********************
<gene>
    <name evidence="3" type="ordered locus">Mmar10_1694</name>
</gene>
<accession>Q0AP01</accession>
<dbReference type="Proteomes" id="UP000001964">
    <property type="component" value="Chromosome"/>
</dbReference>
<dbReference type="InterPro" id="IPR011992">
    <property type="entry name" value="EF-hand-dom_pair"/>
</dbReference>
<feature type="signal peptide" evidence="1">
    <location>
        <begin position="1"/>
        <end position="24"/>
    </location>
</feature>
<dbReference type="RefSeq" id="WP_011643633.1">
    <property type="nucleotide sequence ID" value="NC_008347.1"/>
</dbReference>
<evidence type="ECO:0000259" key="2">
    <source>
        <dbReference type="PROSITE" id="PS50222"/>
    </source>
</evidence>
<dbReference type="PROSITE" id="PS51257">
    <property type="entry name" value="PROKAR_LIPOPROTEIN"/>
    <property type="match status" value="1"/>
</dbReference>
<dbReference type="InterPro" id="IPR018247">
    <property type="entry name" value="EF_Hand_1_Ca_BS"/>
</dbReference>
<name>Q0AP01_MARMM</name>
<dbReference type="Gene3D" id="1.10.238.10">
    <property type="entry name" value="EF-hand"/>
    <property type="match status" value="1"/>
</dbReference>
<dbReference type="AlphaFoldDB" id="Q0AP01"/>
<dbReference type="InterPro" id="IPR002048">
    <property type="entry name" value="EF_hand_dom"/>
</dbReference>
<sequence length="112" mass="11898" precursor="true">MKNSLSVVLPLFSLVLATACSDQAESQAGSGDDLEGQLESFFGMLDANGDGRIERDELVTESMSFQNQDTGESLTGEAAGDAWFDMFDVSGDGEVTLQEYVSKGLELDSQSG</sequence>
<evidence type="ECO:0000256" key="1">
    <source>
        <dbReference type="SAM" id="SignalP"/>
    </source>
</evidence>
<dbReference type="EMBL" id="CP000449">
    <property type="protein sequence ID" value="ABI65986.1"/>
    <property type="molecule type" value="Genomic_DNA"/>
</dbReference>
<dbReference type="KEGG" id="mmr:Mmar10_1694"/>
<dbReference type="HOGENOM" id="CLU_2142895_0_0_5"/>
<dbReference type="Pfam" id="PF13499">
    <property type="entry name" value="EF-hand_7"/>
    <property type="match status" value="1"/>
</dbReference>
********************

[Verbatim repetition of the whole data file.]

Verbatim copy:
<gene>
    <name evidence="3" type="ordered locus">Mmar10_1694</name>
</gene>
<accession>Q0AP01</accession>
<dbReference type="Proteomes" id="UP000001964">
    <property type="component" value="Chromosome"/>
</dbReference>
<dbReference type="InterPro" id="IPR011992">
    <property type="entry name" value="EF-hand-dom_pair"/>
</dbReference>
<feature type="signal peptide" evidence="1">
    <location>
        <begin position="1"/>
        <end position="24"/>
    </location>
</feature>
<dbReference type="RefSeq" id="WP_011643633.1">
    <property type="nucleotide sequence ID" value="NC_008347.1"/>
</dbReference>
<evidence type="ECO:0000259" key="2">
    <source>
        <dbReference type="PROSITE" id="PS50222"/>
    </source>
</evidence>
<dbReference type="PROSITE" id="PS51257">
    <property type="entry name" value="PROKAR_LIPOPROTEIN"/>
    <property type="match status" value="1"/>
</dbReference>
<dbReference type="InterPro" id="IPR018247">
    <property type="entry name" value="EF_Hand_1_Ca_BS"/>
</dbReference>
<name>Q0AP01_MARMM</name>
<dbReference type="Gene3D" id="1.10.238.10">
    <property type="entry name" value="EF-hand"/>
    <property type="match status" value="1"/>
</dbReference>
<dbReference type="AlphaFoldDB" id="Q0AP01"/>
<dbReference type="InterPro" id="IPR002048">
    <property type="entry name" value="EF_hand_dom"/>
</dbReference>
<sequence length="112" mass="11898" precursor="true">MKNSLSVVLPLFSLVLATACSDQAESQAGSGDDLEGQLESFFGMLDANGDGRIERDELVTESMSFQNQDTGESLTGEAAGDAWFDMFDVSGDGEVTLQEYVSKGLELDSQSG</sequence>
<evidence type="ECO:0000256" key="1">
    <source>
        <dbReference type="SAM" id="SignalP"/>
    </source>
</evidence>
<dbReference type="EMBL" id="CP000449">
    <property type="protein sequence ID" value="ABI65986.1"/>
    <property type="molecule type" value="Genomic_DNA"/>
</dbReference>
<dbReference type="KEGG" id="mmr:Mmar10_1694"/>
<dbReference type="HOGENOM" id="CLU_2142895_0_0_5"/>
<dbReference type="Pfam" id="PF13499">
    <property type="entry name" value="EF-hand_7"/>
    <property type="match status" value="1"/>
</dbReference>